Brigid Doherty is Associate Professor of German and Art & Archaeology at Princeton University, where she is also affiliated with the programs in Media & Modernity, European Cultural Studies, and Gender Studies. Her contribution to the present volume, a lightly revised version of an essay that appeared in the Rosemarie Trockel retrospective exhibition catalogue, Post-Menopause, ed. Barbara Engelbach, Museum Ludwig Cologne and MAXXI, Rome, 2005–2006 (Cologne: Verlag der Buchhandlung Walther König, 2005), is connected to her current book project, “Homesickness for Things,” a study of what variously animates the relations among persons, works of art, and other objects in the work of Rainer Maria Rilke, Paula Modersohn-Becker, Marlene Dietrich, Joseph von Sternberg, Hanne Darboven, and Rosemarie Trockel.
Paul Fleming is Assistant Professor of German at New York University. He received his Ph.D. in 2001 from Johns Hopkins University; and his B.A. 1991 (Comparative Literature and Religious Studies) from Brown University. His major interests include theories of the comic, 18th century poetry and poetics, the novel from 18th century to the present, critical theory, 18th and 19th century aesthetics, and hermeneutics. He translated Peter Szondi’s An Essay on the Tragic (Stanford Press, 2002).
Joshua Robert Gold received his BA in Comparative Literature from the University of Massachusetts at Amherst, and his MA and PhD in German from Princeton University. He presently teaches in the Department of German at Johns Hopkins University.
Markus Hardtmann is a graduate student in the Department of German Literature and Critical Thought at Northwestern University. He has published “Beobachtung Gottes: Systemtheorie—Theologie—Autologie” in the electronic journal Parapluie 11 (2001) and is currently writing a dissertation tentatively entitled “Robert Musil’s Logical Investigations.”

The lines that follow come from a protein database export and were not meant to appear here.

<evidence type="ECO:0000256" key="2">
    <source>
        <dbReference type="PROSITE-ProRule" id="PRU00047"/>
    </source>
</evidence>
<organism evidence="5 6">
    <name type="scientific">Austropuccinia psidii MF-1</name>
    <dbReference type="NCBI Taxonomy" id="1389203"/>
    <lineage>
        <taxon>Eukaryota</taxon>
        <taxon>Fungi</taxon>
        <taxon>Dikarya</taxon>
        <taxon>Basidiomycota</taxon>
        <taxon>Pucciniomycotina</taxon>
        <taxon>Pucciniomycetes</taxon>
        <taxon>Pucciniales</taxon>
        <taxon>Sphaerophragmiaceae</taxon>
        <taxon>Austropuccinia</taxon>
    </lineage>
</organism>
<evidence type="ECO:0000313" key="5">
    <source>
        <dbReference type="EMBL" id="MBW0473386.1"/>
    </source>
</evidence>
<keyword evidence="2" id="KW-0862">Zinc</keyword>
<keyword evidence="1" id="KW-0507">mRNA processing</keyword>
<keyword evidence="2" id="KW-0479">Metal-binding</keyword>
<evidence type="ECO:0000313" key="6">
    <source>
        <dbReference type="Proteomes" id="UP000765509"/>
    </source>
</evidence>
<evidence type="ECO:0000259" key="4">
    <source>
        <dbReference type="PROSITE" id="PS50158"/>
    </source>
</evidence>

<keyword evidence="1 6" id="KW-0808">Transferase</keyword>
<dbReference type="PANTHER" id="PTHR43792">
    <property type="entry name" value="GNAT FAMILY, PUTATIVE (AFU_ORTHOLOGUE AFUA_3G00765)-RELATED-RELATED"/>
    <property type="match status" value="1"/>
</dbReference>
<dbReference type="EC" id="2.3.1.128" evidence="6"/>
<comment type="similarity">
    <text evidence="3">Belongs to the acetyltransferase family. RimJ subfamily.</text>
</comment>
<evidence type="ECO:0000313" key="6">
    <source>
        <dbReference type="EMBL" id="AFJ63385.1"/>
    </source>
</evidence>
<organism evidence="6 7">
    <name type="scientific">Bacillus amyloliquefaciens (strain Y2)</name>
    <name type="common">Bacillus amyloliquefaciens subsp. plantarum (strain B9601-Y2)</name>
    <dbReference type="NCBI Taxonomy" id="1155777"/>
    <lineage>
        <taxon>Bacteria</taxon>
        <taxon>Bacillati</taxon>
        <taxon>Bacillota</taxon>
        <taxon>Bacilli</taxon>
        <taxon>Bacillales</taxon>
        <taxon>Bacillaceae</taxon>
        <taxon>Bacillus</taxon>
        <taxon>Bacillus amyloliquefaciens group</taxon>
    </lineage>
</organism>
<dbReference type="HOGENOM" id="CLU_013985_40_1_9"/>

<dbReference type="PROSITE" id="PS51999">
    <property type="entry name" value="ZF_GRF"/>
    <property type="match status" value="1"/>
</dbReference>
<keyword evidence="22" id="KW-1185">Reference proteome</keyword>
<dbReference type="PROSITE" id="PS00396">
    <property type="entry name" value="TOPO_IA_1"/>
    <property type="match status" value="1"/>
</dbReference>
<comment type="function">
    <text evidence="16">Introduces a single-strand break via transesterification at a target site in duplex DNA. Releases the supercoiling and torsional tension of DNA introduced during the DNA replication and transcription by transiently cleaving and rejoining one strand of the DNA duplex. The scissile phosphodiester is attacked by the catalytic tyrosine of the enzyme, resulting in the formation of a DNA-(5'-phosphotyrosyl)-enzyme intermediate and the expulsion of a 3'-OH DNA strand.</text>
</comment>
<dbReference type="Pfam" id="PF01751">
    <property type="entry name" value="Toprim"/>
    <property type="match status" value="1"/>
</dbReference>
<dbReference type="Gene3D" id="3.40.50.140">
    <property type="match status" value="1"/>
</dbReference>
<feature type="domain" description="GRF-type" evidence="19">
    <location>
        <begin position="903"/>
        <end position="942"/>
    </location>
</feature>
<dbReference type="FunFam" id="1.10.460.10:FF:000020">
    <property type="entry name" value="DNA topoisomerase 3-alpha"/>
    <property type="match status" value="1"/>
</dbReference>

Jocelyn Holland is currently Assistant Professor in the Department of Germanic, Slavic and Semitic Studies and the Program for Comparative Literature at the University of California, Santa Barbara. She has published on Goethe, F. Schlegel, and the physicist Johann Wilhelm Ritter. Her research focuses on the intersections between Romanticism and the natural sciences. She is currently working on a book-length project on the topos of procreation around 1800.
Wolf Kittler, Professor, Department of German Studies, Cornell University and Department of Germanic, Slavic, and Semitic Studies, University of California, Santa Barbara, taught at the Universities of Erlangen-Nürnberg, Freiburg im Breisgau, Konstanz and Munich. Publications: Der Turmbau zu Babel und das Schweigen der Sirenen. Über das Schweigen, das Reden, Stimme und die Schrift in vier Texten von Franz Kafka; Die Geburt des Partisanen aus dem Geist der Poesie. Heinrich von Kleist und die Strategie der Befreiungskriege; Franz Kafka. Schriftverkehr, ed. with Gerhard Neumann; essays on the cultural history of philosophy, literature, art, law, science and technology.
Ulrike Landfester teaches at the Kulturwissenschaftliche Abteilung of the University St. Gallen, Switzerland. She is author of Selbstsorge als Staatskunst (Würzburg 2000), Der Dichtung Schleier (Freiburg 1995), and one of the editors of Bettine von Arnim’s works in the Bibliothek deutscher Klassiker as well as of the historical-critical edition of Clemens Brentano’s works.
Edgar Landgraf is Assistant Professor of German at Bowling Green State University. He has published articles on Lessing, Goethe, Moritz, Schiller, Kant, German Romanticism, and Nietzsche. Currently, he is working on a book project titled Inspiration and Artistic Creativity in Pre-Romantic and Romantic Thought: Inquiries into the Emergence of Modern Consciousness.
Anita McChesney is Lecturer in German at St. Mary’s College. She earned her Ph.D. in German from the Johns Hopkins University in 2005 with a dissertation on the complex constructions of truth and probability in Germanlanguage detective novels. She has published on Peter Handke and Gerhard Roth, and her current research focuses on the interface of visual-technological and written media in contemporary Austrian literature.
Helmut Müller-Sievers is Professor of German and Classics, and Director of the Program in Comparative Literary Studies at Northwestern University. His work is concerned with the interrelations of literature, science, philosophy, and the history of philology. He is the author of Epigenesis. Naturphilosophie im Sprachdenken Wilhelm von Humboldts, Self-Generation. Biology, Literature, Philosophy around 1800, and Desorientierung. Anatomie und Dichtung bei Georg Büchner. Professor Müller-Sievers is currently working on two...